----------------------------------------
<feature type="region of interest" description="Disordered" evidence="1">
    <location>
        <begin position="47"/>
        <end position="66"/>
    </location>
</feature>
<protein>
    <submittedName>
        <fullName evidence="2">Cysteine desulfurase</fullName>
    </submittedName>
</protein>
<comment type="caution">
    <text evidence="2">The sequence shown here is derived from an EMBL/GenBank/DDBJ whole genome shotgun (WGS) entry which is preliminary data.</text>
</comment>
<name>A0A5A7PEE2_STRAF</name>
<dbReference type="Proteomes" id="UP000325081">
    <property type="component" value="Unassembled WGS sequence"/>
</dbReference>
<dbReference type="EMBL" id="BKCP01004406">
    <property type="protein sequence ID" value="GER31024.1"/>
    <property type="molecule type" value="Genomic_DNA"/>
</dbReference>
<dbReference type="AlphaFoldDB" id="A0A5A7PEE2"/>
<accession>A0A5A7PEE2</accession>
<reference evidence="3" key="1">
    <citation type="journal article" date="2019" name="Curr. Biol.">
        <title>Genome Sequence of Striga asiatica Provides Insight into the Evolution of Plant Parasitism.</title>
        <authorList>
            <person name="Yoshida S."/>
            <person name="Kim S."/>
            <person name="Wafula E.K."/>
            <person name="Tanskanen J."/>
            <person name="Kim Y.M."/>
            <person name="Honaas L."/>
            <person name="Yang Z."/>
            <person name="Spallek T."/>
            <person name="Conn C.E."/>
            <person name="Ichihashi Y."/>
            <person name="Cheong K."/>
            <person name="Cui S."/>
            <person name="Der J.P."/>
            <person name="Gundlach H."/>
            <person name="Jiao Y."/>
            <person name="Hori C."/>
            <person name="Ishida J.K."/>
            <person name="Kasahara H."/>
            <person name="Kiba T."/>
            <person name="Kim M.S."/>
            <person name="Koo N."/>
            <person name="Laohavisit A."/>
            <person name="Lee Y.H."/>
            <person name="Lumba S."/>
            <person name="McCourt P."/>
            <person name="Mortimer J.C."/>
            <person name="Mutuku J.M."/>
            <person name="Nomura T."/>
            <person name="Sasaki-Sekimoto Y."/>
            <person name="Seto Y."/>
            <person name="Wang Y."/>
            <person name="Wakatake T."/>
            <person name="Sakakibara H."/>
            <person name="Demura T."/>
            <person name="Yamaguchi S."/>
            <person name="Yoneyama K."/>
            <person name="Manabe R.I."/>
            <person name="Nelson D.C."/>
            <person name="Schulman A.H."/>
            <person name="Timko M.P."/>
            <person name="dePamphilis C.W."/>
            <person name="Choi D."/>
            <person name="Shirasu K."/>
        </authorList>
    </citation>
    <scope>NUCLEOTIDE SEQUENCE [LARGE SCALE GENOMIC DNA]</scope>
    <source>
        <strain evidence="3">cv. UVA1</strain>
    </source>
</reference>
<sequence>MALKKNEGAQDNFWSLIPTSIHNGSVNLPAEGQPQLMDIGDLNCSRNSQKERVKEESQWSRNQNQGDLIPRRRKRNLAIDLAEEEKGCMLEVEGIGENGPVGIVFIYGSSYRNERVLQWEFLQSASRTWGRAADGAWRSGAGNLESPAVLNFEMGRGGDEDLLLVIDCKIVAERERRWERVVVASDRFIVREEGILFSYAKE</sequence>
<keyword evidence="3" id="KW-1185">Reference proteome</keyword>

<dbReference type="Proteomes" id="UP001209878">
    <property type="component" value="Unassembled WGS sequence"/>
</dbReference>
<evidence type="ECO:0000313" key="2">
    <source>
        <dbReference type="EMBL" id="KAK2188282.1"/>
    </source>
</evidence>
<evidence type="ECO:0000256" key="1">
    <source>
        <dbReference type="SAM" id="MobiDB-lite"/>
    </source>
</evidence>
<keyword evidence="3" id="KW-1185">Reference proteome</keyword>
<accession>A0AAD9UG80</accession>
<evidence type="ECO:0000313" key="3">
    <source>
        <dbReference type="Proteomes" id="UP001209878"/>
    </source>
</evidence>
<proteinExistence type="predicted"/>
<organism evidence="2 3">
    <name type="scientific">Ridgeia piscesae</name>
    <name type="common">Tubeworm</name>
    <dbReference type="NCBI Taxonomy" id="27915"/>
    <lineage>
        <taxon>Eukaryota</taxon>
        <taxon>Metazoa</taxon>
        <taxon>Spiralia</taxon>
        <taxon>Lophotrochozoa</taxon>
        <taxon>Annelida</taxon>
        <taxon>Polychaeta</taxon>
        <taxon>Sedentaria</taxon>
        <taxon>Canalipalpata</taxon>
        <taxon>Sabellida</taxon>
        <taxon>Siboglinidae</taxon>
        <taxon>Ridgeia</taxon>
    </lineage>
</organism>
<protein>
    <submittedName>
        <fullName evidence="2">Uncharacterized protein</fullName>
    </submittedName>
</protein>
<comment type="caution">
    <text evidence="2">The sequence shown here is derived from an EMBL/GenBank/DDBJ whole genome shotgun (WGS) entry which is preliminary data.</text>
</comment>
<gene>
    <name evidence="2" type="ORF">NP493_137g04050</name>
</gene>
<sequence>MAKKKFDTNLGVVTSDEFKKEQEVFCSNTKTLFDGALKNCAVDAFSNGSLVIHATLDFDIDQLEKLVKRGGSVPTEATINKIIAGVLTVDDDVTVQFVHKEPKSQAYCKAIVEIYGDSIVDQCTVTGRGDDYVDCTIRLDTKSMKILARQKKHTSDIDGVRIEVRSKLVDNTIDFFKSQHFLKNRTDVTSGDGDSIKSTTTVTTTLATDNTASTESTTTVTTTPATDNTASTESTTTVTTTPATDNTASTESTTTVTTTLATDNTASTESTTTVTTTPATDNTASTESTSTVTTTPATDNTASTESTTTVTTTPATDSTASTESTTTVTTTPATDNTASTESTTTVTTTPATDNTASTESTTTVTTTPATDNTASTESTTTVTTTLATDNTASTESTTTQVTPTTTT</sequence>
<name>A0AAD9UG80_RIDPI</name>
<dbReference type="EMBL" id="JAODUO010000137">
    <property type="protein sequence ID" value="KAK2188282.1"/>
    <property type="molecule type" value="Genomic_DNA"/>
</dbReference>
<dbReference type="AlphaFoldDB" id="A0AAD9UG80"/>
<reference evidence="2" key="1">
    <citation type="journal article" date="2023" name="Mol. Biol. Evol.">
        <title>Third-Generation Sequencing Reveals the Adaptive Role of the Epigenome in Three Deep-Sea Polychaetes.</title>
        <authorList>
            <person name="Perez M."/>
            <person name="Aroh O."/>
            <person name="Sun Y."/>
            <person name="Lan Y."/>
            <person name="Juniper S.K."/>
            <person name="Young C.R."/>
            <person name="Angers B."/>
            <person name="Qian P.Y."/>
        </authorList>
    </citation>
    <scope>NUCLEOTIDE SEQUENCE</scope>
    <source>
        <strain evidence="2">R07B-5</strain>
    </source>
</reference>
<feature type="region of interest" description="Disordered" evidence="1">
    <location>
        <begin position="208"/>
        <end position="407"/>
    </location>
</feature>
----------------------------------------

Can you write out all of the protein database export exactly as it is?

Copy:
<feature type="region of interest" description="Disordered" evidence="1">
    <location>
        <begin position="47"/>
        <end position="66"/>
    </location>
</feature>
<protein>
    <submittedName>
        <fullName evidence="2">Cysteine desulfurase</fullName>
    </submittedName>
</protein>
<comment type="caution">
    <text evidence="2">The sequence shown here is derived from an EMBL/GenBank/DDBJ whole genome shotgun (WGS) entry which is preliminary data.</text>
</comment>
<name>A0A5A7PEE2_STRAF</name>
<dbReference type="Proteomes" id="UP000325081">
    <property type="component" value="Unassembled WGS sequence"/>
</dbReference>
<dbReference type="EMBL" id="BKCP01004406">
    <property type="protein sequence ID" value="GER31024.1"/>
    <property type="molecule type" value="Genomic_DNA"/>
</dbReference>
<dbReference type="AlphaFoldDB" id="A0A5A7PEE2"/>
<accession>A0A5A7PEE2</accession>
<reference evidence="3" key="1">
    <citation type="journal article" date="2019" name="Curr. Biol.">
        <title>Genome Sequence of Striga asiatica Provides Insight into the Evolution of Plant Parasitism.</title>
        <authorList>
            <person name="Yoshida S."/>
            <person name="Kim S."/>
            <person name="Wafula E.K."/>
            <person name="Tanskanen J."/>
            <person name="Kim Y.M."/>
            <person name="Honaas L."/>
            <person name="Yang Z."/>
            <person name="Spallek T."/>
            <person name="Conn C.E."/>
            <person name="Ichihashi Y."/>
            <person name="Cheong K."/>
            <person name="Cui S."/>
            <person name="Der J.P."/>
            <person name="Gundlach H."/>
            <person name="Jiao Y."/>
            <person name="Hori C."/>
            <person name="Ishida J.K."/>
            <person name="Kasahara H."/>
            <person name="Kiba T."/>
            <person name="Kim M.S."/>
            <person name="Koo N."/>
            <person name="Laohavisit A."/>
            <person name="Lee Y.H."/>
            <person name="Lumba S."/>
            <person name="McCourt P."/>
            <person name="Mortimer J.C."/>
            <person name="Mutuku J.M."/>
            <person name="Nomura T."/>
            <person name="Sasaki-Sekimoto Y."/>
            <person name="Seto Y."/>
            <person name="Wang Y."/>
            <person name="Wakatake T."/>
            <person name="Sakakibara H."/>
            <person name="Demura T."/>
            <person name="Yamaguchi S."/>
            <person name="Yoneyama K."/>
            <person name="Manabe R.I."/>
            <person name="Nelson D.C."/>
            <person name="Schulman A.H."/>
            <person name="Timko M.P."/>
            <person name="dePamphilis C.W."/>
            <person name="Choi D."/>
            <person name="Shirasu K."/>
        </authorList>
    </citation>
    <scope>NUCLEOTIDE SEQUENCE [LARGE SCALE GENOMIC DNA]</scope>
    <source>
        <strain evidence="3">cv. UVA1</strain>
    </source>
</reference>
<sequence>MALKKNEGAQDNFWSLIPTSIHNGSVNLPAEGQPQLMDIGDLNCSRNSQKERVKEESQWSRNQNQGDLIPRRRKRNLAIDLAEEEKGCMLEVEGIGENGPVGIVFIYGSSYRNERVLQWEFLQSASRTWGRAADGAWRSGAGNLESPAVLNFEMGRGGDEDLLLVIDCKIVAERERRWERVVVASDRFIVREEGILFSYAKE</sequence>
<keyword evidence="3" id="KW-1185">Reference proteome</keyword>

<dbReference type="Proteomes" id="UP001209878">
    <property type="component" value="Unassembled WGS sequence"/>
</dbReference>
<evidence type="ECO:0000313" key="2">
    <source>
        <dbReference type="EMBL" id="KAK2188282.1"/>
    </source>
</evidence>
<evidence type="ECO:0000256" key="1">
    <source>
        <dbReference type="SAM" id="MobiDB-lite"/>
    </source>
</evidence>
<keyword evidence="3" id="KW-1185">Reference proteome</keyword>
<accession>A0AAD9UG80</accession>
<evidence type="ECO:0000313" key="3">
    <source>
        <dbReference type="Proteomes" id="UP001209878"/>
    </source>
</evidence>
<proteinExistence type="predicted"/>
<organism evidence="2 3">
    <name type="scientific">Ridgeia piscesae</name>
    <name type="common">Tubeworm</name>
    <dbReference type="NCBI Taxonomy" id="27915"/>
    <lineage>
        <taxon>Eukaryota</taxon>
        <taxon>Metazoa</taxon>
        <taxon>Spiralia</taxon>
        <taxon>Lophotrochozoa</taxon>
        <taxon>Annelida</taxon>
        <taxon>Polychaeta</taxon>
        <taxon>Sedentaria</taxon>
        <taxon>Canalipalpata</taxon>
        <taxon>Sabellida</taxon>
        <taxon>Siboglinidae</taxon>
        <taxon>Ridgeia</taxon>
    </lineage>
</organism>
<protein>
    <submittedName>
        <fullName evidence="2">Uncharacterized protein</fullName>
    </submittedName>
</protein>
<comment type="caution">
    <text evidence="2">The sequence shown here is derived from an EMBL/GenBank/DDBJ whole genome shotgun (WGS) entry which is preliminary data.</text>
</comment>
<gene>
    <name evidence="2" type="ORF">NP493_137g04050</name>
</gene>
<sequence>MAKKKFDTNLGVVTSDEFKKEQEVFCSNTKTLFDGALKNCAVDAFSNGSLVIHATLDFDIDQLEKLVKRGGSVPTEATINKIIAGVLTVDDDVTVQFVHKEPKSQAYCKAIVEIYGDSIVDQCTVTGRGDDYVDCTIRLDTKSMKILARQKKHTSDIDGVRIEVRSKLVDNTIDFFKSQHFLKNRTDVTSGDGDSIKSTTTVTTTLATDNTASTESTTTVTTTPATDNTASTESTTTVTTTPATDNTASTESTTTVTTTLATDNTASTESTTTVTTTPATDNTASTESTSTVTTTPATDNTASTESTTTVTTTPATDSTASTESTTTVTTTPATDNTASTESTTTVTTTPATDNTASTESTTTVTTTPATDNTASTESTTTVTTTLATDNTASTESTTTQVTPTTTT</sequence>
<name>A0AAD9UG80_RIDPI</name>
<dbReference type="EMBL" id="JAODUO010000137">
    <property type="protein sequence ID" value="KAK2188282.1"/>
    <property type="molecule type" value="Genomic_DNA"/>
</dbReference>
<dbReference type="AlphaFoldDB" id="A0AAD9UG80"/>
<reference evidence="2" key="1">
    <citation type="journal article" date="2023" name="Mol. Biol. Evol.">
        <title>Third-Generation Sequencing Reveals the Adaptive Role of the Epigenome in Three Deep-Sea Polychaetes.</title>
        <authorList>
            <person name="Perez M."/>
            <person name="Aroh O."/>
            <person name="Sun Y."/>
            <person name="Lan Y."/>
            <person name="Juniper S.K."/>
            <person name="Young C.R."/>
            <person name="Angers B."/>
            <person name="Qian P.Y."/>
        </authorList>
    </citation>
    <scope>NUCLEOTIDE SEQUENCE</scope>
    <source>
        <strain evidence="2">R07B-5</strain>
    </source>
</reference>
<feature type="region of interest" description="Disordered" evidence="1">
    <location>
        <begin position="208"/>
        <end position="407"/>
    </location>
</feature>